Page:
A 'round-robin' is something that is started by one person and is successively added to by others.
This is a great technique for peer review and critique. One member of the group thinks of an idea or has a piece of work. That idea or piece of work is then passed around the group for other group members to add to it, creating lots more ideas from the original idea or finishing with a piece of work that has suggestions for improvements and editing.
TOP TIP: If using a piece of work, ensure that this is only a copy/draft and not the original piece. Also be aware for plagiarism!
Redirecting questions is fairly simple to understand but difficult to use in practice, without context. The aim of this process is to engage student to student interaction in your sessions, finding out what each individual thinks, rather than just handing them the answers.
This is based on the concept that we learn better when we have to explain it to someone else. It can be a natural reaction to answer a question we’ve been asked, but redirecting questions back to the group can help the leader avoid this tendency and help everyone in the group engage.
Student to Leader: Who came up with this theory?
Leader: Does anyone else know the answer to this?
TOP TIP: Rather than answer this question quickly, redirect it back to the group, this helps you to stop PAL from becoming a Question-Answer session.
Scenarios can be used to gain different perspectives on subjects, but also serve as a good facilitation tool as you are providing context and getting your students to do the thinking! We used scenarios in your PAL facilitation course to consider challenging situations, boundary setting, cultural differences or working with different learning styles.
This activity can be tailored for a subject of your choice, academic or non-academic (it could be related to housing/adjusting to university life). This does require some preparation.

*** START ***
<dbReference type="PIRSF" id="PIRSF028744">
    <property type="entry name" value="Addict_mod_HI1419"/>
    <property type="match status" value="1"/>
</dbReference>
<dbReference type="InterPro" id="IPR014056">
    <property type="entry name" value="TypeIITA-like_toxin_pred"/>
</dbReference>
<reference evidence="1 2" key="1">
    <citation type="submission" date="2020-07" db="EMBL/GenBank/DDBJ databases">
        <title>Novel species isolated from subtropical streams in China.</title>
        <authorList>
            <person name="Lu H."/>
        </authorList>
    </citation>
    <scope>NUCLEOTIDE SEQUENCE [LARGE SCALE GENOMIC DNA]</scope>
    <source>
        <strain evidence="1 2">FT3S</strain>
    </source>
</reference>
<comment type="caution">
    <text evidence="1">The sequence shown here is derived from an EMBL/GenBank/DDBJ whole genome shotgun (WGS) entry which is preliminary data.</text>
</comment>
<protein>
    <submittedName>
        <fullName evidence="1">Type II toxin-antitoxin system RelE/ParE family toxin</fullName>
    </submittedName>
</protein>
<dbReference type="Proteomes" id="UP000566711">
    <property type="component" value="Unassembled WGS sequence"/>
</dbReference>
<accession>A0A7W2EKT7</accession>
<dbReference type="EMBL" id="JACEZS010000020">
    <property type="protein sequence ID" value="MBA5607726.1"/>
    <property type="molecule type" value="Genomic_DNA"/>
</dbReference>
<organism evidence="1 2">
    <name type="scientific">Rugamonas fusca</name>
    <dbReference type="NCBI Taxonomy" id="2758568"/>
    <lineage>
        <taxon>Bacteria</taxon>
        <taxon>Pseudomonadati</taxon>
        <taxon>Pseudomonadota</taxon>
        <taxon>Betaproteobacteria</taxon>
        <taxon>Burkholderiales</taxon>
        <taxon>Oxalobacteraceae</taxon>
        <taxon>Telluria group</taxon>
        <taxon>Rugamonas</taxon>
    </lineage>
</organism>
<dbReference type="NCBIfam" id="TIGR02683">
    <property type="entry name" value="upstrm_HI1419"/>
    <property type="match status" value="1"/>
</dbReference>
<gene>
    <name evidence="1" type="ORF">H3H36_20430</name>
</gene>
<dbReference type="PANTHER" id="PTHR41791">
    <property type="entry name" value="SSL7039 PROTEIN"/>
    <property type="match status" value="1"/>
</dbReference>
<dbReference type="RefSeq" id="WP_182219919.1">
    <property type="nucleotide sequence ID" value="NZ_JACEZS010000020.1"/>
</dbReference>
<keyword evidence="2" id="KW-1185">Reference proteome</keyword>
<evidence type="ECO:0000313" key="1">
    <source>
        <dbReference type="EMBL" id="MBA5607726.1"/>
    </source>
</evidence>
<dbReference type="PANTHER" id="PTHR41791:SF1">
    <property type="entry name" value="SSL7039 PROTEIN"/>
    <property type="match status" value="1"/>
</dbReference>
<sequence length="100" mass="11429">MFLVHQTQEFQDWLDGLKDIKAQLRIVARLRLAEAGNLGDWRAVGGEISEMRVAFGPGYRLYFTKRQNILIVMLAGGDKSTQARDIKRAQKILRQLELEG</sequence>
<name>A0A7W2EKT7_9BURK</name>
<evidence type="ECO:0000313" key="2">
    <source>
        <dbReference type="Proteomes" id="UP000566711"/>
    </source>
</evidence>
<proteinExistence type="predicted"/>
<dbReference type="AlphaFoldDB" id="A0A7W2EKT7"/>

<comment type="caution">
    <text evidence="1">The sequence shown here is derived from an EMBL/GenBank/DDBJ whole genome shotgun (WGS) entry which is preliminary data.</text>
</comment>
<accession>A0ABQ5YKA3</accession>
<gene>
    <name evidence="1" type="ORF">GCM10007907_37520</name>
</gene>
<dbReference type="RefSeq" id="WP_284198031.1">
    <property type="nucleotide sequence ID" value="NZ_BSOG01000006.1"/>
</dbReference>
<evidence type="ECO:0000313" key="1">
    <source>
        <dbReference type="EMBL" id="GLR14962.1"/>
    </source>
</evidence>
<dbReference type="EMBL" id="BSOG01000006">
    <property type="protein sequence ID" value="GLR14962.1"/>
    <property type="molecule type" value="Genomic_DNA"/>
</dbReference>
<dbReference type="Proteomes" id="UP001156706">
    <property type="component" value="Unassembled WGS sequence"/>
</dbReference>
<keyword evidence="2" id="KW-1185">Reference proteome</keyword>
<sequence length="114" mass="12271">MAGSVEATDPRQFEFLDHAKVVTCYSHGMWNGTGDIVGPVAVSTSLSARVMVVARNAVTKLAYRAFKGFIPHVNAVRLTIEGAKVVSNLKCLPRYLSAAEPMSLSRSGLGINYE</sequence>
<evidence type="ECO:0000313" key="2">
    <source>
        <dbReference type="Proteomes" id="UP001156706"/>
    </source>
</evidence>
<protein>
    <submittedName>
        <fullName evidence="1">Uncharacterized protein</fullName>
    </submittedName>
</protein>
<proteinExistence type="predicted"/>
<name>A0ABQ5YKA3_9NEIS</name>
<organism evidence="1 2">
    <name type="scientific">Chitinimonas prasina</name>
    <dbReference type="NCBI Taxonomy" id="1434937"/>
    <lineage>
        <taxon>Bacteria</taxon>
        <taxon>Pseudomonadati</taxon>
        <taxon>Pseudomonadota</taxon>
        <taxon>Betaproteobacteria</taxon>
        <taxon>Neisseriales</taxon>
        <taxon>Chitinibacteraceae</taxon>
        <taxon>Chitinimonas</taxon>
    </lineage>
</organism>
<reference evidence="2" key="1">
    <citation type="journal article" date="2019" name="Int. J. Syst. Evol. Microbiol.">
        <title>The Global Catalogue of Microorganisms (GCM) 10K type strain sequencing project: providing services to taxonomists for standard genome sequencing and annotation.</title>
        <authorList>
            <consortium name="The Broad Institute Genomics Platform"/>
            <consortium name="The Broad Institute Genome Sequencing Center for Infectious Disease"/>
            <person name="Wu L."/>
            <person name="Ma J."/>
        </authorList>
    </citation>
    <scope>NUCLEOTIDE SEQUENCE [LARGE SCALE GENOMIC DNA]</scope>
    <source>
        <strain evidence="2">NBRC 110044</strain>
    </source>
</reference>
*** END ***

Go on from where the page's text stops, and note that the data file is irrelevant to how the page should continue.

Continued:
This is a 'jigsaw' technique, where different groups are assigned different smaller topics and inform each other's knowledge when feeding back.
Wait-Time is the time between a question asked by you and the next thing that happens – a student responding or you talking again.
There are two types of wait-time:
Wait-Time is an important aspect of successful PAL sessions. According to research, the quality and quantity of students’ responses increases greatly if the teacher (in this case, PAL leader) leave at least 3 seconds of wait-time.
If PAL leaders avoid the natural reaction of jumping in too quickly to answer or rephrase the question, student learning improves.
TOP TIP: The more wait-time there is, the more opportunity the student has to process information more deeply.
This activity was used in your PAL facilitation course to identify and discuss any concerns/worries you had about becoming a PAL Leader. However this could be a great activity to use in the first few weeks of term, or when your students are approaching their first assignment.
There will be a lot of uncertainty and challenge, so find out from your students what they are concerned about, encourage them to support and advise each other and take note to help plan your future PAL sessions.